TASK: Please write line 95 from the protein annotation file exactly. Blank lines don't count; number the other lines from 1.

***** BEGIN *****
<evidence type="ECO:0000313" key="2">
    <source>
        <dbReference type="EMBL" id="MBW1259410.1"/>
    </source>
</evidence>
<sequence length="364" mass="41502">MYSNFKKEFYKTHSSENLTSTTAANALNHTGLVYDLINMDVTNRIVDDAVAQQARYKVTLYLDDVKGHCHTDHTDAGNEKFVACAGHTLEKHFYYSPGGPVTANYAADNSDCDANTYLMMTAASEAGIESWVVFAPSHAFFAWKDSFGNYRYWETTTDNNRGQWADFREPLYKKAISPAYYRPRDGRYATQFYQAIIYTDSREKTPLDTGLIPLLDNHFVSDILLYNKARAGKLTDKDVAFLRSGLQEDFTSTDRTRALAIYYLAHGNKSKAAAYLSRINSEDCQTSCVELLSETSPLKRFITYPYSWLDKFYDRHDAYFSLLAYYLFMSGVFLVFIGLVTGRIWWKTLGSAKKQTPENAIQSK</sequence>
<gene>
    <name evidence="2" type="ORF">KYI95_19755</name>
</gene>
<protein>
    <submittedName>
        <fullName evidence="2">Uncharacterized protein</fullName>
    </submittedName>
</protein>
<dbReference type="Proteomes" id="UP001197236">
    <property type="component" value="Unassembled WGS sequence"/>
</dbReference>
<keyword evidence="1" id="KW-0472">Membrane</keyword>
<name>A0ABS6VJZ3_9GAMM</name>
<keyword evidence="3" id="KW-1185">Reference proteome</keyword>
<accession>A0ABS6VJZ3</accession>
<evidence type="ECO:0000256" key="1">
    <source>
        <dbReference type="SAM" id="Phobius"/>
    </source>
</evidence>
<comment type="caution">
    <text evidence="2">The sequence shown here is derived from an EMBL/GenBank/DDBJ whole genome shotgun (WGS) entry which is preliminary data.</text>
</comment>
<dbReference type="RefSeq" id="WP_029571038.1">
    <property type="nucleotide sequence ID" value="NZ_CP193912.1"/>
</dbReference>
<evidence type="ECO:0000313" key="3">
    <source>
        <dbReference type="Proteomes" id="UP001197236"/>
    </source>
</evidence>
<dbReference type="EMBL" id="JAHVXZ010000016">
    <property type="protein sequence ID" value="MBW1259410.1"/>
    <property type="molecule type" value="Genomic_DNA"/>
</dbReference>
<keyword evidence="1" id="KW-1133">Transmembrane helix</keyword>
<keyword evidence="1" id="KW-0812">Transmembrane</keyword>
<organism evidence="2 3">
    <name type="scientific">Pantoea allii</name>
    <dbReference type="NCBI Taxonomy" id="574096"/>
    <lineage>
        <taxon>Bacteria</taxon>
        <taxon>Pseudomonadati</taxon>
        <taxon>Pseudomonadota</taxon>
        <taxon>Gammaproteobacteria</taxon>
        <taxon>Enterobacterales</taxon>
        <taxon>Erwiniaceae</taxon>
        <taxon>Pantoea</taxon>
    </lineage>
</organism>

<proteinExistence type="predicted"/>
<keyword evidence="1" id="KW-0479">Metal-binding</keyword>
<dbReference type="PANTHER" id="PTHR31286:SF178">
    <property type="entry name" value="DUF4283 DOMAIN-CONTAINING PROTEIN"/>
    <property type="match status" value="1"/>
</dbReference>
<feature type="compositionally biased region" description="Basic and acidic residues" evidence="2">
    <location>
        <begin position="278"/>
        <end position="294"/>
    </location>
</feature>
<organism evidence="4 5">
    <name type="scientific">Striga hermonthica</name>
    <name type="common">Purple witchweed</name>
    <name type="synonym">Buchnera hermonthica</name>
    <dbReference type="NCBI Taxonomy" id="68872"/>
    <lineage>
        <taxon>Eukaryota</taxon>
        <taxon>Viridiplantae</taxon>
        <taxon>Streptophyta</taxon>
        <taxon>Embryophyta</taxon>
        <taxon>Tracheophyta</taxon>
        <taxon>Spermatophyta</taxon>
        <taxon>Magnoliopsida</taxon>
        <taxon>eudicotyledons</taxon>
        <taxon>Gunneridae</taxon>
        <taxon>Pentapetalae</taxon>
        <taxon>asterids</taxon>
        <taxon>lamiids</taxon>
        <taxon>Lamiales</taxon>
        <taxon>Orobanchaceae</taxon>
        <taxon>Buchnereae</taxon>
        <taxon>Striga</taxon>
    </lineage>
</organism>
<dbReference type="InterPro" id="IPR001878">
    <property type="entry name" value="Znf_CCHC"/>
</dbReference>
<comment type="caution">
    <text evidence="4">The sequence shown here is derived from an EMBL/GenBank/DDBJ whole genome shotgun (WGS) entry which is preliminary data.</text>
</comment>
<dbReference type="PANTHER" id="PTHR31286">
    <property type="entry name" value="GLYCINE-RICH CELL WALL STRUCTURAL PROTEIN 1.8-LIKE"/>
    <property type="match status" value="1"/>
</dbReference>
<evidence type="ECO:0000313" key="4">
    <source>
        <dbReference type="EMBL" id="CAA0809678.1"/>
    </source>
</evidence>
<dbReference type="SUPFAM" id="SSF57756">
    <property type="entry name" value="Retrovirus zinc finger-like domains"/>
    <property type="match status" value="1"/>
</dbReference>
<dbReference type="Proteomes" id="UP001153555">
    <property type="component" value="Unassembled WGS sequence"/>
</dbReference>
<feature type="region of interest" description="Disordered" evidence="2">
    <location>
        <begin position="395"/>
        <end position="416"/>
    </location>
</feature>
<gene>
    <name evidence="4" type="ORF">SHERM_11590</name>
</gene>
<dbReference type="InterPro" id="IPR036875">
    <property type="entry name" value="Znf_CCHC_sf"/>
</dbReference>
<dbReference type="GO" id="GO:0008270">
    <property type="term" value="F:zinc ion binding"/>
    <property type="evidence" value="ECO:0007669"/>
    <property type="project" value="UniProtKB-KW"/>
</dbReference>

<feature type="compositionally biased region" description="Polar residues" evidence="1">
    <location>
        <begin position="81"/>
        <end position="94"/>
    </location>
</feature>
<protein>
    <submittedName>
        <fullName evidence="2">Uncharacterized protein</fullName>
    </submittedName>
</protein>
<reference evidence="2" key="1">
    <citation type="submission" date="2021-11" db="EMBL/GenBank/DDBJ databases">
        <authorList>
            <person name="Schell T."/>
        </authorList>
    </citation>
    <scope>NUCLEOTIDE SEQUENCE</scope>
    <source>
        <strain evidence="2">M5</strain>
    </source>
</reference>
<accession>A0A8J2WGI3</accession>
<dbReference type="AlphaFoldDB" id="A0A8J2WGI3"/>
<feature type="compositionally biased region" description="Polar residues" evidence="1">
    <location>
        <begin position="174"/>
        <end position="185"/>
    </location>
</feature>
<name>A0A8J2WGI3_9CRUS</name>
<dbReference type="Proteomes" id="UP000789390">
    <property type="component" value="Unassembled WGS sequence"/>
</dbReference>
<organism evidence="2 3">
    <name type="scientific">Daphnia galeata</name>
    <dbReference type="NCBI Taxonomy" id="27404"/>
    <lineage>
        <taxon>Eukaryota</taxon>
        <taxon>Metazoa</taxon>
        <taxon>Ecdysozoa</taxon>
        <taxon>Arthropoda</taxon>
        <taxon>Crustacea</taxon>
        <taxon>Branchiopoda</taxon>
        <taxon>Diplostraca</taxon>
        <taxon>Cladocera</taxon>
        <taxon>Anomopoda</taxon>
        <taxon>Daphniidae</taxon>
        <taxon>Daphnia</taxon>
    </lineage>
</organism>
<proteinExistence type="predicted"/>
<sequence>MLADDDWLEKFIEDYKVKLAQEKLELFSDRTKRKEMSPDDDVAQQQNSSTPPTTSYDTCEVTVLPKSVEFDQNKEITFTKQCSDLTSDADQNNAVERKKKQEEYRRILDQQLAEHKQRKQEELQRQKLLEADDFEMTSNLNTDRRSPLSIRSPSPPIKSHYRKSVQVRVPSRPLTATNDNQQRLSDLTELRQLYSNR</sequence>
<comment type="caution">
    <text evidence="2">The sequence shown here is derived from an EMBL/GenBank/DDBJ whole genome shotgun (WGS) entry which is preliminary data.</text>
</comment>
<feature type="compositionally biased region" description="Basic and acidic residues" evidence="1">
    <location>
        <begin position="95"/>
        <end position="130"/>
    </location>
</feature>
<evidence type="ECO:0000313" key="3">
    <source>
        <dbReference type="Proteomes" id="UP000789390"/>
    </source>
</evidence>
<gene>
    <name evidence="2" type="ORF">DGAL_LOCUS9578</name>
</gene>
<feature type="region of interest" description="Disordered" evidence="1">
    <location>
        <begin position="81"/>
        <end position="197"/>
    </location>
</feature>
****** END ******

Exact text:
</dbReference>